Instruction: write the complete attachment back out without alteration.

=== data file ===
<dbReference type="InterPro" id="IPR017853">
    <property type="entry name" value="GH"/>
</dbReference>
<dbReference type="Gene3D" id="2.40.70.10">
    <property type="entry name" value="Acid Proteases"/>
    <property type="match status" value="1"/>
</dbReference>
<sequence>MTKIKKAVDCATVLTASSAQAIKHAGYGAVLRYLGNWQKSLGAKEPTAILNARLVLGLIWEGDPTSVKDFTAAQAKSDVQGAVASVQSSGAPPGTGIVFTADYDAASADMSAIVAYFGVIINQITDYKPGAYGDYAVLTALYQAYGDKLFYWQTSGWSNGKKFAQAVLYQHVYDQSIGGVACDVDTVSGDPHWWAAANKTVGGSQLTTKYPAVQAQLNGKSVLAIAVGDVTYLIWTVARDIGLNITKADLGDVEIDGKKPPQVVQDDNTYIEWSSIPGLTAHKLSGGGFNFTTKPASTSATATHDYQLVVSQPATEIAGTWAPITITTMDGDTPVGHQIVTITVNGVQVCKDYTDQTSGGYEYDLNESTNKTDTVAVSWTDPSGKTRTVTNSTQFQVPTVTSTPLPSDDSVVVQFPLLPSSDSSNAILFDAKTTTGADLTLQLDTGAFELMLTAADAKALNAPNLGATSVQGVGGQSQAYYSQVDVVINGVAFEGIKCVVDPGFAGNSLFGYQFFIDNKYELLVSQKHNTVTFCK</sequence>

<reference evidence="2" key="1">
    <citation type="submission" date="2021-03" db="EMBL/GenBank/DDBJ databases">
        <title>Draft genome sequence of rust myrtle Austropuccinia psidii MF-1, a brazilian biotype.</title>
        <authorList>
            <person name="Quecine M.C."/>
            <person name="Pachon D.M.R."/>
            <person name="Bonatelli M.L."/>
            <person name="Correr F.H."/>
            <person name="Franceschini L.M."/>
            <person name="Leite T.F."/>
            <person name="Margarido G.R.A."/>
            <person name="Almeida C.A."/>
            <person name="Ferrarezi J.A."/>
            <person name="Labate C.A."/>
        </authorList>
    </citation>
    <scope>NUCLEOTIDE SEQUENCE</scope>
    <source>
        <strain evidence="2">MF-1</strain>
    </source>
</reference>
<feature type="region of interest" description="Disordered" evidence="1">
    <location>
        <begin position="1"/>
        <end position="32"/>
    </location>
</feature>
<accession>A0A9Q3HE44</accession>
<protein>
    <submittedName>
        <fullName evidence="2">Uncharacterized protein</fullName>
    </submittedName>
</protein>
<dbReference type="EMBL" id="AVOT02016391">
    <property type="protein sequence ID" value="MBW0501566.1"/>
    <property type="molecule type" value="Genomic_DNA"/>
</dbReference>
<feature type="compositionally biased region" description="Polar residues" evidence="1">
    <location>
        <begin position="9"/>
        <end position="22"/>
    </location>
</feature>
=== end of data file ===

<dbReference type="InterPro" id="IPR017853">
    <property type="entry name" value="GH"/>
</dbReference>
<dbReference type="Gene3D" id="2.40.70.10">
    <property type="entry name" value="Acid Proteases"/>
    <property type="match status" value="1"/>
</dbReference>
<sequence>MTKIKKAVDCATVLTASSAQAIKHAGYGAVLRYLGNWQKSLGAKEPTAILNARLVLGLIWEGDPTSVKDFTAAQAKSDVQGAVASVQSSGAPPGTGIVFTADYDAASADMSAIVAYFGVIINQITDYKPGAYGDYAVLTALYQAYGDKLFYWQTSGWSNGKKFAQAVLYQHVYDQSIGGVACDVDTVSGDPHWWAAANKTVGGSQLTTKYPAVQAQLNGKSVLAIAVGDVTYLIWTVARDIGLNITKADLGDVEIDGKKPPQVVQDDNTYIEWSSIPGLTAHKLSGGGFNFTTKPASTSATATHDYQLVVSQPATEIAGTWAPITITTMDGDTPVGHQIVTITVNGVQVCKDYTDQTSGGYEYDLNESTNKTDTVAVSWTDPSGKTRTVTNSTQFQVPTVTSTPLPSDDSVVVQFPLLPSSDSSNAILFDAKTTTGADLTLQLDTGAFELMLTAADAKALNAPNLGATSVQGVGGQSQAYYSQVDVVINGVAFEGIKCVVDPGFAGNSLFGYQFFIDNKYELLVSQKHNTVTFCK</sequence>

<reference evidence="2" key="1">
    <citation type="submission" date="2021-03" db="EMBL/GenBank/DDBJ databases">
        <title>Draft genome sequence of rust myrtle Austropuccinia psidii MF-1, a brazilian biotype.</title>
        <authorList>
            <person name="Quecine M.C."/>
            <person name="Pachon D.M.R."/>
            <person name="Bonatelli M.L."/>
            <person name="Correr F.H."/>
            <person name="Franceschini L.M."/>
            <person name="Leite T.F."/>
            <person name="Margarido G.R.A."/>
            <person name="Almeida C.A."/>
            <person name="Ferrarezi J.A."/>
            <person name="Labate C.A."/>
        </authorList>
    </citation>
    <scope>NUCLEOTIDE SEQUENCE</scope>
    <source>
        <strain evidence="2">MF-1</strain>
    </source>
</reference>
<feature type="region of interest" description="Disordered" evidence="1">
    <location>
        <begin position="1"/>
        <end position="32"/>
    </location>
</feature>
<accession>A0A9Q3HE44</accession>
<protein>
    <submittedName>
        <fullName evidence="2">Uncharacterized protein</fullName>
    </submittedName>
</protein>
<dbReference type="EMBL" id="AVOT02016391">
    <property type="protein sequence ID" value="MBW0501566.1"/>
    <property type="molecule type" value="Genomic_DNA"/>
</dbReference>
<feature type="compositionally biased region" description="Polar residues" evidence="1">
    <location>
        <begin position="9"/>
        <end position="22"/>
    </location>
</feature>